Recently I was listening to the She Explores podcast. It’s one of my new favorite podcasts so be sure to check it out.

The episode that I was listening to was all about outdoor women online and how websites and social media channels written by and for outdoor women are taking the internet by storm. I love sites like these that build communities for like-minded women.

One particular part of the episode, an interview with Summer Michaud-Skog from Fat Girls Hiking really made me stop and think.

What are we doing at Hike Like A Woman to represent women from all walks of life?

What are we doing to encourage all women to get out and hike?

I feel like we have a great representation of women of ages, locations, skill level, and so on with our Ambassador team.

But is there more that we could be doing?

Furthermore…how do we, as women in the outdoors really feel about how traditional media represents us?

So I asked.

Here’s what the women of #teamHLAW think.

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“Most of modern societal beauty standards will tell you a waif figure and intricately detailed makeup, with high heels and a ridiculously uncomfortable push-up bra is what perfection looks like. Take that skewed sense of perfection, throw 40lbs on its back, and tell it to self-sufficiently hike up a mountain side & youll notice that idea of ‘perfection’ is FAR from perfect.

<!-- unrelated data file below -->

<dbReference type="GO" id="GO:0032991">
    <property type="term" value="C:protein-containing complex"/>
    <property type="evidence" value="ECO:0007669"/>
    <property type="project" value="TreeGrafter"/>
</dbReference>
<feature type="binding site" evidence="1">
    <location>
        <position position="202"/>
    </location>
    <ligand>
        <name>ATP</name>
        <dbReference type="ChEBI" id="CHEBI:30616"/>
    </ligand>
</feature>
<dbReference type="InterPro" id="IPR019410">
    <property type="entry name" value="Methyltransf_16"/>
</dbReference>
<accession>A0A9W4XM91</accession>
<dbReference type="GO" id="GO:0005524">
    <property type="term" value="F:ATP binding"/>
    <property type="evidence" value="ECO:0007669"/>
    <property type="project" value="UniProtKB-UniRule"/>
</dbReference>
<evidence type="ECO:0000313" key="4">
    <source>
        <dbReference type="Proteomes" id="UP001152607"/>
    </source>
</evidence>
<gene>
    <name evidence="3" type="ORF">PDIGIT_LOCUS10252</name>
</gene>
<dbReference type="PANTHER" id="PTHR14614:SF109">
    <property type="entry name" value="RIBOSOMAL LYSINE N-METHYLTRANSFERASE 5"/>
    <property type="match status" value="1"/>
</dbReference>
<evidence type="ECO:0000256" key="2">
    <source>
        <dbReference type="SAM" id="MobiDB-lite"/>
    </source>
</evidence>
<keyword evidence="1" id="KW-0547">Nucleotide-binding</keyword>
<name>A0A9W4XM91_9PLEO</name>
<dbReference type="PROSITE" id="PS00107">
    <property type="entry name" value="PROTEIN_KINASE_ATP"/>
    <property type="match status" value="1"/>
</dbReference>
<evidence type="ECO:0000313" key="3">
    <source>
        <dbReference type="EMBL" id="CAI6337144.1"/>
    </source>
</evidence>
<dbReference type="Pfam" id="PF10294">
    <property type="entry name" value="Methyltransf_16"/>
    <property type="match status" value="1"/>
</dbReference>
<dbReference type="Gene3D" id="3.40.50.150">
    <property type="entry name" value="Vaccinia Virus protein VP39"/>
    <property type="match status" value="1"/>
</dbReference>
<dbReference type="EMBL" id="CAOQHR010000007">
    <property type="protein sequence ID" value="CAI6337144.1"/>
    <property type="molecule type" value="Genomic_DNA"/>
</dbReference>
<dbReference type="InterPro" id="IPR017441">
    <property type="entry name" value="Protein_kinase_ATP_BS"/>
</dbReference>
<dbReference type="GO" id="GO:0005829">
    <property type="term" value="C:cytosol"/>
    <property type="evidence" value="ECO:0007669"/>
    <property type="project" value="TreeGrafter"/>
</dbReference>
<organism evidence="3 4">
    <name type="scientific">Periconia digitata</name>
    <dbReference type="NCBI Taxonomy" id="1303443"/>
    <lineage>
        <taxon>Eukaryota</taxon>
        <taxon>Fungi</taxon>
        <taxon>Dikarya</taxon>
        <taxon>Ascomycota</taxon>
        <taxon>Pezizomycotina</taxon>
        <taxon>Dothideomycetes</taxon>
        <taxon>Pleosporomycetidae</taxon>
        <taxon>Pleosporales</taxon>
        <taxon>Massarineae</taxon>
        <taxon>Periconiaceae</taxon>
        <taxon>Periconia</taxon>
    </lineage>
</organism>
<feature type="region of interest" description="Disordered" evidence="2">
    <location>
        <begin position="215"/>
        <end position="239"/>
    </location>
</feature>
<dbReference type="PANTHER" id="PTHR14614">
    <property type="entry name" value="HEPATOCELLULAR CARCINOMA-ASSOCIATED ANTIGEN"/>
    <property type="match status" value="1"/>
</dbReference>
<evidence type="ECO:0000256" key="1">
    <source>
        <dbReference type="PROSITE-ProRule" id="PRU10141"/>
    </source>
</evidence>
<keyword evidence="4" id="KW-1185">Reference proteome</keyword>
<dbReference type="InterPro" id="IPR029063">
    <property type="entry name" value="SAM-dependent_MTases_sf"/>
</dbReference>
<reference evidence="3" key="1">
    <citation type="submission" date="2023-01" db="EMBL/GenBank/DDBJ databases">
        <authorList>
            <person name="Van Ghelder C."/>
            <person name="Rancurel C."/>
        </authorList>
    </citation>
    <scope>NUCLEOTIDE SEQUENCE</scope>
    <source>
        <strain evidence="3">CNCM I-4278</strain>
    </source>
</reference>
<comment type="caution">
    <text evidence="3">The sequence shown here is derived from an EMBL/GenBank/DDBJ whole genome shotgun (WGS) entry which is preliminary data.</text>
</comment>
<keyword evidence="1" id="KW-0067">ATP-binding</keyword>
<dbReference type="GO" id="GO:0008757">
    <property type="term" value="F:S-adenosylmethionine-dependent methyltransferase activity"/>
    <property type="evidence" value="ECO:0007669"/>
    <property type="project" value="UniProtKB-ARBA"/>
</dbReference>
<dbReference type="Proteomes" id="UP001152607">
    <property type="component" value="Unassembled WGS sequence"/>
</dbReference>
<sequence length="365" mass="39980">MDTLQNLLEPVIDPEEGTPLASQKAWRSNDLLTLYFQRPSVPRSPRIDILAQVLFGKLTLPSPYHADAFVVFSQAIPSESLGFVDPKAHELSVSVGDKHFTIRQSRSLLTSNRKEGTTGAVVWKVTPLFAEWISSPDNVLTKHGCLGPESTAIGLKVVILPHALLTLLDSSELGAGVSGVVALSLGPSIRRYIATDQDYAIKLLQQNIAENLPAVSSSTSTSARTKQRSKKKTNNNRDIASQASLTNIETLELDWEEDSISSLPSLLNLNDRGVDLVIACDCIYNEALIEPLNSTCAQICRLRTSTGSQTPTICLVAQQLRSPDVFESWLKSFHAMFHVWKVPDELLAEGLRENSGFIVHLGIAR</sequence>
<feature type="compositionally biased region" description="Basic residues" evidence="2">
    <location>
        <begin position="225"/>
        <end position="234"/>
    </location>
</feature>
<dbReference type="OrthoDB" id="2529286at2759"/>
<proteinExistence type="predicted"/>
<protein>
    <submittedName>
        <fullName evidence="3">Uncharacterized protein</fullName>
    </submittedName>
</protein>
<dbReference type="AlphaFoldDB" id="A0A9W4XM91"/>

As women, we are like wildflowers bursting through Spring drenched meadows. All different in sizes, colors, heights, and shapes. To form fit what ‘perfection’ looks like in the terms of natural order, youll find a list filling quickly of all the many perfectly unique beauties our wild world has to behold.

So why is it our species finds itself trying to cut away pieces of its true, wild self, to form fit a mold that is so far from true beauty to begin with? Is it the airbrushed magazine photos circling every city block? The perfectly edited Instagram accounts of fitness models barely breaking a sweat? The stick-figure models slowly seizing even outdoor retail clothing companies?

Wild women everywhere have awoken, tossing their unkempt hair from their gleaming smiles, embracing the wild world in themselves, just as they do with the wildness that surrounds them. We have chosen to turn away from the idea of societies perfections and instead find perfect harmony in the wild. You don’t need to be a size 2 to find the sanctity of a solo wilderness hike, you don’t need to be 20yrs old to bag that 14er you’ve always dreamt of, and you sure as heck don’t need to be anyone elses labeled concept of ANYTHING to embrace what truly makes you feel alive.

Sweat like a pig, push your limitations, eat that extra handful of trail mix, and CONQUER like the feral, fierce beauties you all are! Society (& its opinions) are simply that electric glow beyond the shadowed mountainside and you, my dear, are far above that world; touching the stars in a pair of dirt coated boots.”